ORne million Instagram followers can’t be wrong. It’s not an intimidatingly fit and glossy euphoria cast member that I find myself forever double tapping, but rather a bouncy 66-year-old in an overcast field, his knuckles deep in soil and a furry faithful friend frolicking somewhere in the distance.
He is, of course, horticultural heartthrob and soother of souls, Monty Don. After a few fallow months he’ll be back in our lives on a weekly basis from Friday, as the grand dame of plant-based programming, Gardeners’ World, returns to BBC Two.
Getting your hands dirty since 1968, Gardeners’ World is one of the UK’s longest-running television programmes, lagging slightly behind the equally pure BluePeter but up in front of Mastermind and Antiques Roadshow. Over the years presenters have come and gone, but Monty, who joined in 2003, is perhaps Gardeners’ World’s most legendary. My apologies to Percy Thrower and Alan Titchmarsh, but you just don’t have the dreamy bucolic sass of the mighty MD.
The first ever self-taught gardener to present the show, Monty boasts a deeply unhateable demeanour, the kind of guy that your grandma might call a “nice young man” even though he’s only a decade younger than her. Much like your grandma, I’d always been a fan, but my love for Monty deepened during lockdown. I’m certain I’m not the only one who spent a significant amount of the pandemic sitting on my living room floor, eyes locked to the telly and swooning over a man brandishing a muddy hoe. While the outside world was crumbling, Monty – like Jesus, we’re very much on a first name only basis – offered comfort and stability, neatly wrapped up in a blue linen chore jacket that looked like it was given to him by a kindly French centenarian.
The fact that I was trapped in a first floor flat in north London and didn’t actually have a garden wasn’t the point. His advice about when best to plant my begonias was utterly useless to me, but when you were only allowed to go outside for a glum little pavement jog, Monty’s green and bountiful world up at Longmeadow was just what I needed, especially while my indoor cheese plant slowly gave up on life. RIP baby, I only overwatered you because I loved you too much.
The 2020 series of Gardeners’ World quickly began to reflect the on-going troubles of the real world; as viewers were forced to speak to family members via screens, Monty too was cut off from his team. Filming the show without a crew, he set up his own cameras while a director offered remote instructions over Zoom. Other presenters were replaced by viewers’ homemade videos. Sweet and tender, Monty introduced each one in a calm, encouraging, “didn’t they do well”, fashion.
Gaps in between episodes were filled in online, as Monty served fans daily doses of exciting happenings in the Jewel Garden or stunning sunrises or his beloved labrador Nigel investigating a cabbage patch. Such a bond formed between Monty and his followers of him that when Nigel passed away in May 2020, we were right there with him, offering the comfort he had offered us. When Monty posted to tell us that Nigel had been buried with the tennis balls that he so loved, I just about lost it.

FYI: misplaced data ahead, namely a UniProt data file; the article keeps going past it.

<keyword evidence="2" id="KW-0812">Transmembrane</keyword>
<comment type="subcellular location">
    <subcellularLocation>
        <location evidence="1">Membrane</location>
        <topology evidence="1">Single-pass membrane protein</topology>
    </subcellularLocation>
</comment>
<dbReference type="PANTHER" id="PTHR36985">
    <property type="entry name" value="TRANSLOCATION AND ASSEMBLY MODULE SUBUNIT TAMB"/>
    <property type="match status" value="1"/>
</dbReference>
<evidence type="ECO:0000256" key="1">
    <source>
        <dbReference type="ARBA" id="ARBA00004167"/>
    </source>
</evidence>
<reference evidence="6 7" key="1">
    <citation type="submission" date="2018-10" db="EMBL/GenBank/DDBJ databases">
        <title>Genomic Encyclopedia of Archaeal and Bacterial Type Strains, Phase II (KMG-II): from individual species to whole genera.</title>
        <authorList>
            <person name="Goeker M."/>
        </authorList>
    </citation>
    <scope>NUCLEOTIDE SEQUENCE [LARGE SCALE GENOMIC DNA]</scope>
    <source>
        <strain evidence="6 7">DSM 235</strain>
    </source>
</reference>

The congenial posho’s backstory makes him all the more fascinating. As Monty explains in his endlessly charming 2006 appearance on Radio 4’s Desert Island Discs, after stealing another man’s wife while studying at Cambridge (Montagu, you cad!), he entered the jewelery business, selling fabulously Eighties costume creations to the likes of Princess Di and Boy George. Sadly, sparkly earrings lost their shimmer and before the decade was out Monty Don Jewelery went bust. A bankrupt thirtysomething Monty, his wife and children moved in with the in-laws. He sold off all his possessions of him and went on the dole. Of course, it all worked out in the end, as it usually does for well-brought up boys who went to Oxbridge. This well-connected chap soon scored a column in The Observer and a regular gardening slot for Richard and Judy on This Morning.
Surprisingly, Monty wasn’t an instant hit on Gardeners’ World when he first joined. Viewers dropped by millions and it took him a while to fully lay down roots. But by 2008 he was fully part of the garden furniture – the same year he suffered a stroke and had to leave for three years to recover.
But it’s Monty Don’s ups and downs that make him such a relatable presence, not to mention his sidekicks Nell and Patti, television’s best dogs since, well, since Nigel. As we welcome back Gardeners’ WorldI still don’t have a garden of my own, but when you’ve got lovely Monty smiling at you through the screen, what does it matter?
‘Gardener’s World’ returns on Friday 11 March at 8pm on BBC Two
George Holan is chief editor at Plainsmen Post and has articles published in many notable publications in the last decade.